The House doesn’t have any floor votes scheduled until June 30 under the House schedule we shared with you last week. Committees will work throughout the month, playing catch-up on the usual pieces of must-pass legislation, such as the annual defense authorization measure. Appropriators will begin “subcommittee and full-committee markups at the end of June and beginning of July,” Hoyer said in a letter to members on Friday. At the end of June and throughout July, the House will consider appropriations, defense authorization, surface transportation, Affordable Care Act, and Water Resources Development Act legislation, Hoyer’s letter said.

COVID-19 Economic Impact

The coronavirus is projected to reduce the U.S.’s cumulative nominal GDP by $15.7 trillion from 2020 to 2030, the Congressional Budget Office told lawmakers in a letter today. The virus’s economic effects will continue to drag on productivity at least slightly into 2030, the office projects.

Separately, Office of the Comptroller of the Currency Brian Brooks warned that local governments that restrictions aimed at combating the spread of Covid-19 may be keeping community lenders from doing their part to spur economic recovery in a letter today to groups representing governors and mayors.

World Health Organization

President Donald Trump said the U.S. will end involvement with the World Health Organization after initially suspending payments to the group, blaming China’s influence and disparities in international contributions. Trump said that while China pays $40 million per year to WHO, the U.S. contributes about $450 million.

World Health Organization Director-General Tedros Adhanom Ghebreyesus addressed Trump’s announcement that he’ll pull the U.S. from the WHO, thanking the

Business Community:

Governor Wolf’s Plan to Reopen Pennsylvania:

On April 22, Governor Wolf announced his plan to reopen Pennsylvania, focusing on a regional decision making approach. Along with the previous standards the Governor announced last week, he highlighted that the data-driven decision making process will be done in consultation with Carnegie Mellon University.

You can review Governor Wolf’s Plan for Pennsylvania here.

The three color phases determine when regions are ready to begin easing restrictions on businesses, stay-at-home orders, large gatherings, child care and more. The three phases are red, yellow and green, with the entire state currently in the red phase. Movement between phases will be based on the population incidence rate above.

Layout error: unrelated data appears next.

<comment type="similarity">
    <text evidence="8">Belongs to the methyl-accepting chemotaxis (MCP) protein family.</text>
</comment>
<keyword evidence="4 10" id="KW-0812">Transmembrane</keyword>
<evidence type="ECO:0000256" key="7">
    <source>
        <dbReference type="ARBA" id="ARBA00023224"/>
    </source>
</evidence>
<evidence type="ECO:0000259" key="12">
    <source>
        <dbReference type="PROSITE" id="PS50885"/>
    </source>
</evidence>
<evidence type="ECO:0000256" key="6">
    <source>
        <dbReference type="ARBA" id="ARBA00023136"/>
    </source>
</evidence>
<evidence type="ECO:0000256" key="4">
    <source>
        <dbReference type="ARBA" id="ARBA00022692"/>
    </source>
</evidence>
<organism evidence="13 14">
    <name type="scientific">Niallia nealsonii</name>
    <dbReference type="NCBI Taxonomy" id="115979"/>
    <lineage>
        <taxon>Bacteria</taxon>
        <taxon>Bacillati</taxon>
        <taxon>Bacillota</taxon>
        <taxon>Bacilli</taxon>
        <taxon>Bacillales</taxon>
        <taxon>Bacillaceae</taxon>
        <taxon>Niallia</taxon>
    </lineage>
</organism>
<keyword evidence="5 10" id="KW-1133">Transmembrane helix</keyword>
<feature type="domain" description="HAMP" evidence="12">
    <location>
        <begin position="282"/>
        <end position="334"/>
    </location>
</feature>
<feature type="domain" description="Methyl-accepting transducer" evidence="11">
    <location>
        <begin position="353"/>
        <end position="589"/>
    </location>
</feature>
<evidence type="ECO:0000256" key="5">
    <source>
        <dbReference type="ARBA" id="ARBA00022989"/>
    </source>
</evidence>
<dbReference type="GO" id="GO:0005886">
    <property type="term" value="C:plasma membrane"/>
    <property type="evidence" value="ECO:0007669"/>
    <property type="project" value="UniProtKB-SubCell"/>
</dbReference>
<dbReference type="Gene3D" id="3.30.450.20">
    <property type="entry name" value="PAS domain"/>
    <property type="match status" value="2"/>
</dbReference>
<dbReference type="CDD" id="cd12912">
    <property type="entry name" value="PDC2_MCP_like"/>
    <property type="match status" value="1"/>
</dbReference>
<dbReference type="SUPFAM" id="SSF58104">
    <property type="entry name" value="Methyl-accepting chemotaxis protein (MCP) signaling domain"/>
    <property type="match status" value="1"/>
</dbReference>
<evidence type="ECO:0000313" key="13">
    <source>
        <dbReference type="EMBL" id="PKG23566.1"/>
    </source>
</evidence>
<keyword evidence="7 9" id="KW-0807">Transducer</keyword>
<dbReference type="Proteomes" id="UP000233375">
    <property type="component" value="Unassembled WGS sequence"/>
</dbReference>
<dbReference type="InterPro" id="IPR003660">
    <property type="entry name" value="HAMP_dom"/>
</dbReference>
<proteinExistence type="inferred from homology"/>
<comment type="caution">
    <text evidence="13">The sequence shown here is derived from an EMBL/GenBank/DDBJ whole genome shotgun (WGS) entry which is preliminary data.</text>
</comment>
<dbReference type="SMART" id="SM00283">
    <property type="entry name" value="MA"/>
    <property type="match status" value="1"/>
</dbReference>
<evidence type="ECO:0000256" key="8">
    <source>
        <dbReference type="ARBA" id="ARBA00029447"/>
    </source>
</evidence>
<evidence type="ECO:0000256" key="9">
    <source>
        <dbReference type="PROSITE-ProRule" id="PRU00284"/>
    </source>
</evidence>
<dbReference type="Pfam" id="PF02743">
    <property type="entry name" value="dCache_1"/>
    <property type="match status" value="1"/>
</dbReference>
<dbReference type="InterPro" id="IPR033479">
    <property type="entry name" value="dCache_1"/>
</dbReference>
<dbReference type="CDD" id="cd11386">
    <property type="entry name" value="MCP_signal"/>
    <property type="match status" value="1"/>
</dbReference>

Red Phase:

The red phase singularly purpose is to minimize the spread of COVID-19 through strict social distancing, non-life sustaining business and school closures. There are currently 10 counties in Phase Red. The rest of the Phase Red counties will move to Phase Yellow on June 5.

  • Life Sustaining Businesses Only
  • Congregate Care and Prison Restrictions in Place
  • Schools (for in-person instruction) and Most Child Care Facilities Closed

Yellow Phase:

The stated purpose of the yellow phase is begin to power back up the economy, while maintaining social distancing while easing restrictions on certain businesses and travel. However, the Department of Health will maintain strict monitoring over public health data to contain COVID-19. Guidance for businesses in Counties in the Yellow Phase. There are currently 40 counties in Phase Yellow, however 8 additional counties moved to Phase Yellow, while 17 counties moved to Phase Green on May 29

  • Telework Must Continue Where Feasible
  • Businesses with In-Person Operations Must Follow Business and Building Safety Orders
  • Child Care Open with Worker and Building Safety Orders
  • Stay-at-Home Restrictions Lifted in Favor of Aggressive Mitigation
  • Large Gatherings Prohibited
  • In-Person Retail Allowable, Curbside and Delivery Preferable
  • Indoor Recreation, Health and Wellness Facilities (such as gyms, spas), and all Entertainment (such as casinos, theaters) Remain Closed
  • Restaurants and Bars Limited to Carry-Out and Delivery Only

Green Phase

The green phase should facilitate a return to a “new normal”, by easing most restrictions on stay-at-home orders and business closures. Strict adherence to CDC and Health department guidelines are required, and similar to the yellow phase, monitoring of public health data will continue. There are currently 17 counties in Phase Green. An additional 16 counties will move to Phase Green on June 5.